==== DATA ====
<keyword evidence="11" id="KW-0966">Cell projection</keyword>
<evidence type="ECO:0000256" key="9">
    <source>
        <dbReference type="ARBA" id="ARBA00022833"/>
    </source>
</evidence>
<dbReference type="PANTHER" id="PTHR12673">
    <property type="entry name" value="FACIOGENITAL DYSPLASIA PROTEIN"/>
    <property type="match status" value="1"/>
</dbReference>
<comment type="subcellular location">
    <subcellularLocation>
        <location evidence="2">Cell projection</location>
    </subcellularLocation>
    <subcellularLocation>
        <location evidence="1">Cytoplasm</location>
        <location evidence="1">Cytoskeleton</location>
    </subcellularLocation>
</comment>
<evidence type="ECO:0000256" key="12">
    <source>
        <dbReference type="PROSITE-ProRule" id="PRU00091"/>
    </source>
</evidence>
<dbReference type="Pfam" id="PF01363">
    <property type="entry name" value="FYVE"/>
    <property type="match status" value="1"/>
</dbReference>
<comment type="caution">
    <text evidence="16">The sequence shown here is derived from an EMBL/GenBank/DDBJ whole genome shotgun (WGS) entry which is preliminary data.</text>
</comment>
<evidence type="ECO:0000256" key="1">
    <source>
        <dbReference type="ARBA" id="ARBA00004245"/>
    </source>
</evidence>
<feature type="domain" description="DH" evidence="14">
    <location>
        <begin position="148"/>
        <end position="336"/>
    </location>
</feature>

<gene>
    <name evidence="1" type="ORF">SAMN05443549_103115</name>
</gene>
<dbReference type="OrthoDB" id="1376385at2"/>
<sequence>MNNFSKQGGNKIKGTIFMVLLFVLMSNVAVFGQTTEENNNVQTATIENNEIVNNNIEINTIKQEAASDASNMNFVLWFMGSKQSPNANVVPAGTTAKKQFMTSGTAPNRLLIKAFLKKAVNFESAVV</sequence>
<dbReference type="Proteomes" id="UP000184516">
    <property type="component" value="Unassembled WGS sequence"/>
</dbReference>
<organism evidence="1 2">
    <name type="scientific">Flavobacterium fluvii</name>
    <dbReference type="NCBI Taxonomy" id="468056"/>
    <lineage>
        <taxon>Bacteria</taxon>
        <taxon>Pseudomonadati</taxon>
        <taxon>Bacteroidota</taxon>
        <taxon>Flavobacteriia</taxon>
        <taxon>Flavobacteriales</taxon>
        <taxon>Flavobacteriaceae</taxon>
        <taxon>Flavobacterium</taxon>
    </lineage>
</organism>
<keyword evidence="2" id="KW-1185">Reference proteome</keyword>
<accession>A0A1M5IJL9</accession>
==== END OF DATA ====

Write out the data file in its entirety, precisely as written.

<keyword evidence="11" id="KW-0966">Cell projection</keyword>
<evidence type="ECO:0000256" key="9">
    <source>
        <dbReference type="ARBA" id="ARBA00022833"/>
    </source>
</evidence>
<dbReference type="PANTHER" id="PTHR12673">
    <property type="entry name" value="FACIOGENITAL DYSPLASIA PROTEIN"/>
    <property type="match status" value="1"/>
</dbReference>
<comment type="subcellular location">
    <subcellularLocation>
        <location evidence="2">Cell projection</location>
    </subcellularLocation>
    <subcellularLocation>
        <location evidence="1">Cytoplasm</location>
        <location evidence="1">Cytoskeleton</location>
    </subcellularLocation>
</comment>
<evidence type="ECO:0000256" key="12">
    <source>
        <dbReference type="PROSITE-ProRule" id="PRU00091"/>
    </source>
</evidence>
<dbReference type="Pfam" id="PF01363">
    <property type="entry name" value="FYVE"/>
    <property type="match status" value="1"/>
</dbReference>
<comment type="caution">
    <text evidence="16">The sequence shown here is derived from an EMBL/GenBank/DDBJ whole genome shotgun (WGS) entry which is preliminary data.</text>
</comment>
<evidence type="ECO:0000256" key="1">
    <source>
        <dbReference type="ARBA" id="ARBA00004245"/>
    </source>
</evidence>
<feature type="domain" description="DH" evidence="14">
    <location>
        <begin position="148"/>
        <end position="336"/>
    </location>
</feature>

<gene>
    <name evidence="1" type="ORF">SAMN05443549_103115</name>
</gene>
<dbReference type="OrthoDB" id="1376385at2"/>
<sequence>MNNFSKQGGNKIKGTIFMVLLFVLMSNVAVFGQTTEENNNVQTATIENNEIVNNNIEINTIKQEAASDASNMNFVLWFMGSKQSPNANVVPAGTTAKKQFMTSGTAPNRLLIKAFLKKAVNFESAVV</sequence>
<dbReference type="Proteomes" id="UP000184516">
    <property type="component" value="Unassembled WGS sequence"/>
</dbReference>
<organism evidence="1 2">
    <name type="scientific">Flavobacterium fluvii</name>
    <dbReference type="NCBI Taxonomy" id="468056"/>
    <lineage>
        <taxon>Bacteria</taxon>
        <taxon>Pseudomonadati</taxon>
        <taxon>Bacteroidota</taxon>
        <taxon>Flavobacteriia</taxon>
        <taxon>Flavobacteriales</taxon>
        <taxon>Flavobacteriaceae</taxon>
        <taxon>Flavobacterium</taxon>
    </lineage>
</organism>
<keyword evidence="2" id="KW-1185">Reference proteome</keyword>
<accession>A0A1M5IJL9</accession>